New York Principal Carol Burris has chronicled the flawed implementation of school reform and the Common Core State Standards across the state for some time (here, and here and here and here, for example), and, in the following post, she tells us more. Burris, who leads South Side High School, was named New York’s 2013 High School Principal of the Year by the School Administrators Association of New York and the National Association of Secondary School Principals, and in 2010, tapped as the 2010 New York State Outstanding Educator by the School Administrators Association of New York State. She is the co-author of the New York Principals letter of concern regarding the evaluation of teachers by student test scores. It has been signed by thousands of principals teachers, parents, professors, administrators and citizens. You can read the letter by clicking here.Read full article >>
The Learning Network Blog: Is Hookup Culture Leaving Your Generation Unhappy and Unprepared for Love?
Liberals, Jeff Bryant notes in this post, “tend to laugh off” voucher programs “as aberrations from fly-over country.” They shouldn’t. Bryant is director of the Education Opportunity Network, a partnership effort of the Institute for America’s Future and the Opportunity to Learn Campaign. Jeff owns a marketing and communications consultancy in Chapel Hill, N.C., and has written extensively about public education policy. A version of this first appeared on Salon.Read full article >>
Howard University, a school that prides itself on a history of social engagement, on Tuesday landed on a national list of colleges that send the most volunteers to the Peace Corps.
The university in Northwest Washington ranked 16th among medium-size schools in the number of undergraduate alumni volunteers serving in the corps.Read full article >>
As Washington braces for another predicted snowfall Wednesday night, area school systems are counting the days and hours they need to make up if their students spend yet another day home from school.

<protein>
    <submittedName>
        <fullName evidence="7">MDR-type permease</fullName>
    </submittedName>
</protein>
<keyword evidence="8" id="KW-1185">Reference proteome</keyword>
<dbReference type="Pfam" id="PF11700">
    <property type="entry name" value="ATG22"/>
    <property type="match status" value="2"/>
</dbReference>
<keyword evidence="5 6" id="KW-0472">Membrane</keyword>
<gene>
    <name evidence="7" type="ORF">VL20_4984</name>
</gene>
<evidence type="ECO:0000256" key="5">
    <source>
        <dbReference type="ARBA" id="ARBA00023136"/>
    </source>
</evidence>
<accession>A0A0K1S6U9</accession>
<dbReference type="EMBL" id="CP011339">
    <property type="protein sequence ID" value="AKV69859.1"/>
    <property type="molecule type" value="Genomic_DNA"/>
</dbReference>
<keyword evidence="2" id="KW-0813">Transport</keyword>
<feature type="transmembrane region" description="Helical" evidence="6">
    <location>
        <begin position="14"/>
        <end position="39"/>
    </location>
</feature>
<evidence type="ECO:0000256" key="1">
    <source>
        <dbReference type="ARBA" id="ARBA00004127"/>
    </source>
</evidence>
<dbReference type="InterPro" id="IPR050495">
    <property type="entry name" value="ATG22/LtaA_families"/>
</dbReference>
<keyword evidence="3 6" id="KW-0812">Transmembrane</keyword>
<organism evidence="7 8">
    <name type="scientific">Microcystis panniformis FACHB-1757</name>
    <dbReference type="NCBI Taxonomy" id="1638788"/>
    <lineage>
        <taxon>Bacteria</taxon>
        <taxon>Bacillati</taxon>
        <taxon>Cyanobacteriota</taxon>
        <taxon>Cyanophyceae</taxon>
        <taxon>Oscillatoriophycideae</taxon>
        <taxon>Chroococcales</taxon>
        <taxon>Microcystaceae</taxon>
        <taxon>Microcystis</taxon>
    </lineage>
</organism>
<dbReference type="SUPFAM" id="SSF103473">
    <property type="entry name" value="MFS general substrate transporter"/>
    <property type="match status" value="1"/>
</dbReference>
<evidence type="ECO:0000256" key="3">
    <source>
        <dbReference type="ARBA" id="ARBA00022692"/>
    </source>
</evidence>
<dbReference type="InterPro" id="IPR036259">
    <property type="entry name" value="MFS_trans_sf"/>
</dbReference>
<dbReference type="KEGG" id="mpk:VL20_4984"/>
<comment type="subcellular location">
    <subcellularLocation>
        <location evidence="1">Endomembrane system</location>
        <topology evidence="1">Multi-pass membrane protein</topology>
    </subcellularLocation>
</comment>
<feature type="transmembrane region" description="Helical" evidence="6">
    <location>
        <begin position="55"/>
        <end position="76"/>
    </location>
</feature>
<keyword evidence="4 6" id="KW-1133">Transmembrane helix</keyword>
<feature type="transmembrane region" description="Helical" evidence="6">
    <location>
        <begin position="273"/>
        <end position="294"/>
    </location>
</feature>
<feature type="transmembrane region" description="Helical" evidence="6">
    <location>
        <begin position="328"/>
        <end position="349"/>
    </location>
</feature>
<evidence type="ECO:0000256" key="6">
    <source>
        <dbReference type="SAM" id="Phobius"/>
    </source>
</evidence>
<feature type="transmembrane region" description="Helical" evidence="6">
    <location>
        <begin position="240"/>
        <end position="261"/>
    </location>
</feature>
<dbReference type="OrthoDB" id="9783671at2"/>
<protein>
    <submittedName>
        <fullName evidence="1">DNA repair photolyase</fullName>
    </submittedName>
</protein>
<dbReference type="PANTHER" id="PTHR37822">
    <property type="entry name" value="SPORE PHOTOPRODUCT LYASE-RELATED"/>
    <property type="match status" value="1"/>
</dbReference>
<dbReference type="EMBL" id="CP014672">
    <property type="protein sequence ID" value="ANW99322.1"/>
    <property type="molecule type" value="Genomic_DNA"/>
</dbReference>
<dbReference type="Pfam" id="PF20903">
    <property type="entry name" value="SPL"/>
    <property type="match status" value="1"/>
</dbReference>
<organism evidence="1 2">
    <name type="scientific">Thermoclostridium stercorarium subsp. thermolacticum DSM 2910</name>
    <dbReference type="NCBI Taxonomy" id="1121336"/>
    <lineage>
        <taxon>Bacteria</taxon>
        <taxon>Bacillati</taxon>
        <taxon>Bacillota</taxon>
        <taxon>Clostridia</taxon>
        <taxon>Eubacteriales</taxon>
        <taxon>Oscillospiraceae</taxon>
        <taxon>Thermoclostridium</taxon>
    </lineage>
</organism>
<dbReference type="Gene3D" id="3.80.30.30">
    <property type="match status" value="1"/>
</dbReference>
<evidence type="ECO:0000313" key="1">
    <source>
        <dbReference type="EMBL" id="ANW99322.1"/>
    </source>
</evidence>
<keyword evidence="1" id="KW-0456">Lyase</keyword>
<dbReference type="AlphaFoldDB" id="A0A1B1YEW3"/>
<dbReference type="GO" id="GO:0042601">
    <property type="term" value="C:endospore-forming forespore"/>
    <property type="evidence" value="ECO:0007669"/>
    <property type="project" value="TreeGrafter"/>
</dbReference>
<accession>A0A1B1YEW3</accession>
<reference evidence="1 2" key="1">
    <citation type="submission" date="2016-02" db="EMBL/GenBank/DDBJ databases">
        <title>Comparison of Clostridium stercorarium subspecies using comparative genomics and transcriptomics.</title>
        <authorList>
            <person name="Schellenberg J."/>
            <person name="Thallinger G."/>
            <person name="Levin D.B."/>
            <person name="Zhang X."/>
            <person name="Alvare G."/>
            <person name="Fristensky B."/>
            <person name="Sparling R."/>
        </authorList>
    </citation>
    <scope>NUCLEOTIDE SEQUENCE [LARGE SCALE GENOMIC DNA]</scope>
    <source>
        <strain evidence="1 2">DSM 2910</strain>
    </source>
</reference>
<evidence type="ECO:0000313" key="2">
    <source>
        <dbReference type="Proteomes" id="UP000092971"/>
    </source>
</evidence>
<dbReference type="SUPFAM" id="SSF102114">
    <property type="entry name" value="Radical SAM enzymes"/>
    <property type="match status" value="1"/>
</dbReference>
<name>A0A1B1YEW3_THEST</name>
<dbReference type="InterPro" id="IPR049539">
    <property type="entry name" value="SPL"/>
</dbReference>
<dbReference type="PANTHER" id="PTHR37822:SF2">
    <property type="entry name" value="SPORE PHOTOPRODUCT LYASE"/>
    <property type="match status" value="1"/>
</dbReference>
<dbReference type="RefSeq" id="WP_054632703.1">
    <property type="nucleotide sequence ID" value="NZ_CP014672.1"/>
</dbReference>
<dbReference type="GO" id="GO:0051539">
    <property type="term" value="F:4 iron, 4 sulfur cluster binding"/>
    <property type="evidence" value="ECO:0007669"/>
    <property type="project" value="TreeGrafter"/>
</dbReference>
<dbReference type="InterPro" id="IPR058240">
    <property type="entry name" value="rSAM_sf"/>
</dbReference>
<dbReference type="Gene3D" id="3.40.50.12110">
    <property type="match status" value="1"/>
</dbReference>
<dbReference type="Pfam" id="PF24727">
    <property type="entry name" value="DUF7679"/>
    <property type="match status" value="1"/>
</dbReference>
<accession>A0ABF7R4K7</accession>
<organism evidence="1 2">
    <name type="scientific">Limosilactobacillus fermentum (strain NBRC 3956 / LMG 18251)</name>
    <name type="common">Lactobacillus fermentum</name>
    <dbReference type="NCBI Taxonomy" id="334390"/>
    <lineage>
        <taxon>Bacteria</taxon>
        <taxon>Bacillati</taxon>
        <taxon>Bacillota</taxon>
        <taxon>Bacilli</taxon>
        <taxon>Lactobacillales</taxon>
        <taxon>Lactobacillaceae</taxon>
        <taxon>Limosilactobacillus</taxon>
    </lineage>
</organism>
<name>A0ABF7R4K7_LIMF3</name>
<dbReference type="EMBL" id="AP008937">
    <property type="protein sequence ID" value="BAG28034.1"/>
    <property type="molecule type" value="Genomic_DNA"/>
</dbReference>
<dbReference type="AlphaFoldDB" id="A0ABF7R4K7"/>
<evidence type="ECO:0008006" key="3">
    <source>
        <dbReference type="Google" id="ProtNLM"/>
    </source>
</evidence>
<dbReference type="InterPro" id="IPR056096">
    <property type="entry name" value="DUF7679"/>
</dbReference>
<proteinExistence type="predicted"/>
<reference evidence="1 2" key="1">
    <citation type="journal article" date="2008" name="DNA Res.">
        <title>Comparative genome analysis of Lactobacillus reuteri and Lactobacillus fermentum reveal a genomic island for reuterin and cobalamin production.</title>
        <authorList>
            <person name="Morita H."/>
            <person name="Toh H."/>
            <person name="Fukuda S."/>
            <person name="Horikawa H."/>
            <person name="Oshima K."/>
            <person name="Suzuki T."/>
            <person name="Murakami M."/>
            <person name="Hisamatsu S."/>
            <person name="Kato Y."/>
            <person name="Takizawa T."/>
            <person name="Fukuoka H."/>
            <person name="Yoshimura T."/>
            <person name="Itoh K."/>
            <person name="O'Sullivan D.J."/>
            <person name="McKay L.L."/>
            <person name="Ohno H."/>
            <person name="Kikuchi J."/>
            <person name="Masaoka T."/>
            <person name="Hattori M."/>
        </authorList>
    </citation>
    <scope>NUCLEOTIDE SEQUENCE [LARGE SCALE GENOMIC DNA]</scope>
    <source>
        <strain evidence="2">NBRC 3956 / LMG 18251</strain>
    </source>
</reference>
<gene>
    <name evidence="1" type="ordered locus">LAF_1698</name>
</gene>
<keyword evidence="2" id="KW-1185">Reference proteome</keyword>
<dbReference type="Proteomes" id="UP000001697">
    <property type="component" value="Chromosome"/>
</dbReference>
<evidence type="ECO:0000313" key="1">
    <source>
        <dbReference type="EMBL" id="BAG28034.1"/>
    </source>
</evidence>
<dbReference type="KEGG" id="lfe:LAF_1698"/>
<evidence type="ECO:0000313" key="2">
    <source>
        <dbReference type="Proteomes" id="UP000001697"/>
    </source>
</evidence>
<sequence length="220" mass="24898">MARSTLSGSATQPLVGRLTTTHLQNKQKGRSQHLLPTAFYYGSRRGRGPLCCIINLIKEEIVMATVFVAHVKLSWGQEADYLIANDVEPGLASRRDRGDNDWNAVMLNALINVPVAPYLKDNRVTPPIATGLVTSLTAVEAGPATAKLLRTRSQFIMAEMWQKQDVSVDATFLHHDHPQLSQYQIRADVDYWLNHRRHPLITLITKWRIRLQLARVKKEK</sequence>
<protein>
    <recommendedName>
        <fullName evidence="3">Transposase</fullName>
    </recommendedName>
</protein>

Some districts are considering shrinking spring break or extending the school year. Others are adding minutes to the school day. For thousands of students, previously scheduled teacher work days will turn into regular school days.Read full article >>
New rules for the Affordable Care Act spell out for the first time a federal method to define the workload of part-time college instructors, but the formula will not necessarily require schools to provide the instructors with health-care coverage.Read full article >>
For the eighth consecutive year, Maryland had the highest percentage of high school seniors in the country pass Advanced Placement tests in 2013.
Nearly 30 percent of Maryland’s seniors earned a college-ready score of 3 or better on the tests, according to a report released by the College Board on Tuesday. The tests — which range from the arts to world languages across more than 30 subjects — aim to give students a taste of work at the college level, and those who pass them can earn college credit while still in high school.Read full article >>
More than 50 Fairfax County students from 16 high schools received honors in the 2014 Scholastic Writing awards regional competition.
The 57 students include 21 teens who qualified for the national awards sponsored by the Alliance for Young Artists and Writers to be held later this year.Read full article >>